This paper presents an experimental and modelling investigation into modular web-flange fibre-reinforced polymer (FRP)-steel composite systems for use in building floor construction. The modular FRP slabs are formed from adhesively bonding pultruded box profiles sandwiched between two flat panels. They are then connected via adhesive or novel bolted connections to steel beams to form a composite system. Two different fibre (pultrusion) configurations are investigated in this paper: flat panel pultrusion with direction either parallel or perpendicular to the box profiles. Composite beams were tested under four-point bending and evaluated for bending stiffness, load-carrying capacity, and the degree of composite action within the FRP web-flange sandwich slab and that provided by the shear connections. All the composite beams showed ductile load–deflection responses, with yielding of the composite beam commencing prior to failure of the FRP slabs. Furthermore, adhesive bonding provided full composite action, but the novel bolted connections with a certain spacing provided either full or partial composite action, dependent on the pultrusion configuration of the FRP slab. Finally, an analytical procedure is presented to evaluate the bending stiffness and load-carrying capacity of the composite beams. Finite element analysis was also employed in this study, showing good comparisons to the experimental results. © 2015, RILEM.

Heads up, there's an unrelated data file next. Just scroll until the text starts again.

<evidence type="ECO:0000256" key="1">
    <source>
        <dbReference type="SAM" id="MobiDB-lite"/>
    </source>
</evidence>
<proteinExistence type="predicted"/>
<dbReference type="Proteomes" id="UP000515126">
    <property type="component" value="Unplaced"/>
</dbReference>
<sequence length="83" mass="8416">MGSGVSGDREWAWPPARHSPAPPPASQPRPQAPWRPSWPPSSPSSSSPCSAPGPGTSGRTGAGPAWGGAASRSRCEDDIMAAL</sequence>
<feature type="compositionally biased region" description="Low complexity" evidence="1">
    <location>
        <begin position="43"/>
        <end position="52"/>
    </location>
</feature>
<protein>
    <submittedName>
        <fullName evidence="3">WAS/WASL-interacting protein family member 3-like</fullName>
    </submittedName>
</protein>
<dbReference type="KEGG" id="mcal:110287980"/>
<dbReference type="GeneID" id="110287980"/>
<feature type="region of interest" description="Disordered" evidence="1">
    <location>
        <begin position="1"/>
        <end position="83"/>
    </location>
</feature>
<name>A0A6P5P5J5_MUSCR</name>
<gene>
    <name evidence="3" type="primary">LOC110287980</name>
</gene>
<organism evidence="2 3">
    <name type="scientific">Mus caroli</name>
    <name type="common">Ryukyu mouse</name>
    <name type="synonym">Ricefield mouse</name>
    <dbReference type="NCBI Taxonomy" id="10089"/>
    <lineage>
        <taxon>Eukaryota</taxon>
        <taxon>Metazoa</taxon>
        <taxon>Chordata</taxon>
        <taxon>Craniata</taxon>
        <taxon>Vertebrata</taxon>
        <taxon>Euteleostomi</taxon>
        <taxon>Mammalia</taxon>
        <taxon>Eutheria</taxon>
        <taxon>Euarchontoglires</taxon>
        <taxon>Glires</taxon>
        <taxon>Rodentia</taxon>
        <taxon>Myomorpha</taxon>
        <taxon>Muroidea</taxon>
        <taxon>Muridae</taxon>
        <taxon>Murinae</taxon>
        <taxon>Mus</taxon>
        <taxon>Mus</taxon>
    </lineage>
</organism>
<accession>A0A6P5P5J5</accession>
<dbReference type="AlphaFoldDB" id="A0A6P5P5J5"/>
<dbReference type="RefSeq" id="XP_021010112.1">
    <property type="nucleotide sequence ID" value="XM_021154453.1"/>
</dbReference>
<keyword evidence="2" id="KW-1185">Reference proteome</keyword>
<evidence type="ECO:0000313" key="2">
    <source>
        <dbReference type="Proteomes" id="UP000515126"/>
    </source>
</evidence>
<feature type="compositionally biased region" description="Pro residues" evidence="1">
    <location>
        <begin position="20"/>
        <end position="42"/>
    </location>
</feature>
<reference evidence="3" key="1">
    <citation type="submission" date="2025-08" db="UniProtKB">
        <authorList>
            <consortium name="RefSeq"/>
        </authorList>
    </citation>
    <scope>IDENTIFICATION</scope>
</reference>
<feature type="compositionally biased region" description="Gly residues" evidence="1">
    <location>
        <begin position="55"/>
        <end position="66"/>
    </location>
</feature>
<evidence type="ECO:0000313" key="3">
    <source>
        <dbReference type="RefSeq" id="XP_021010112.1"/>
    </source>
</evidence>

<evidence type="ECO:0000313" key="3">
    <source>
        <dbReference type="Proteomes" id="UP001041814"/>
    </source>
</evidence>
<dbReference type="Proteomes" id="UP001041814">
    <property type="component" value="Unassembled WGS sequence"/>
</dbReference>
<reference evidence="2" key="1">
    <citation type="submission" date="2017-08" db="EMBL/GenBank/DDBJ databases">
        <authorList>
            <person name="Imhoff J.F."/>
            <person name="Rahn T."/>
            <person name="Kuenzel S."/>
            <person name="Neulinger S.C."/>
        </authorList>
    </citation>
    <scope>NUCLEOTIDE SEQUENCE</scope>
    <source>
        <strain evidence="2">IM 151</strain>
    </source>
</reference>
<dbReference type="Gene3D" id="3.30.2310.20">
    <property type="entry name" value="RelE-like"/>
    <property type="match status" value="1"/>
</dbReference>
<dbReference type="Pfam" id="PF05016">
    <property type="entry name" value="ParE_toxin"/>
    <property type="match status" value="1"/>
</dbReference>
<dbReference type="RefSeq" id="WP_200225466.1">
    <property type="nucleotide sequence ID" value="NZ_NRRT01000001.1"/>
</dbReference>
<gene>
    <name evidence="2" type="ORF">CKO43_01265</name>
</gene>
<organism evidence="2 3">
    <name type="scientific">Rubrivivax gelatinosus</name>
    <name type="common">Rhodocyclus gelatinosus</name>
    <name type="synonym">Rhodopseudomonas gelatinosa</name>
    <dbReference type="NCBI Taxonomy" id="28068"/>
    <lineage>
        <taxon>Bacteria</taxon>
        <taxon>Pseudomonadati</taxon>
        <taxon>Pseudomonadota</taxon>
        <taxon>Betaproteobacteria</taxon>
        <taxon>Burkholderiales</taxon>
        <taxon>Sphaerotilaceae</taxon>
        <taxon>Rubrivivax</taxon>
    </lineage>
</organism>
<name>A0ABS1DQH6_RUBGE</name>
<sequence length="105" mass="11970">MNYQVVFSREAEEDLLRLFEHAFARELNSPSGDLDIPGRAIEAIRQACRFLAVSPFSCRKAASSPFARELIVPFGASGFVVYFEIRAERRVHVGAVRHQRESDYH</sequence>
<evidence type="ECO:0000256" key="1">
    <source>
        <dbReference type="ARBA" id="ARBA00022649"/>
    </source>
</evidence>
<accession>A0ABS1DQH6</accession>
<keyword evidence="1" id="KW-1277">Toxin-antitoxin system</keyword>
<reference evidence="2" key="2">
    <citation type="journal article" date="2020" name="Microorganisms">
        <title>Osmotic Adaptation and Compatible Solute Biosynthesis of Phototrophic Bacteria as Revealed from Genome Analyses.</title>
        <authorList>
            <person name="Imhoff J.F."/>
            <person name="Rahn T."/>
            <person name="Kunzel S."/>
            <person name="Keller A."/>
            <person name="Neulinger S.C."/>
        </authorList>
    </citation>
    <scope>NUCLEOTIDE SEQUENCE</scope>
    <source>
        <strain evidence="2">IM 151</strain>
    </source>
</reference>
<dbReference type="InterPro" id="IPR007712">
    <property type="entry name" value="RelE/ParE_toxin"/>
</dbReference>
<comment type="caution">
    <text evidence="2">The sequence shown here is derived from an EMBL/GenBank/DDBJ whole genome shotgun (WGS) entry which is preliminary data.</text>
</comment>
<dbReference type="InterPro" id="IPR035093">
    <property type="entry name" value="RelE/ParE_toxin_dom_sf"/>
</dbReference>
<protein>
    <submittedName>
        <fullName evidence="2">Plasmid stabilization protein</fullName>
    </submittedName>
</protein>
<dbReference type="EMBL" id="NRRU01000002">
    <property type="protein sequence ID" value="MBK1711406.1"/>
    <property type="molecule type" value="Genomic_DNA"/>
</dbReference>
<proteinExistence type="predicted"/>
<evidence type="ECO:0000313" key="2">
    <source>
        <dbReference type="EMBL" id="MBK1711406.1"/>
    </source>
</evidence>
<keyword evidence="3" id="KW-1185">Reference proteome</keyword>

|Number of pages||17|
|Journal||Materials and Structures/Materiaux et Constructions|
|Publication status||Published - 1 Oct 2016|
- Adhesive bonding
- Blind bolts
- Composite action
- Composite beams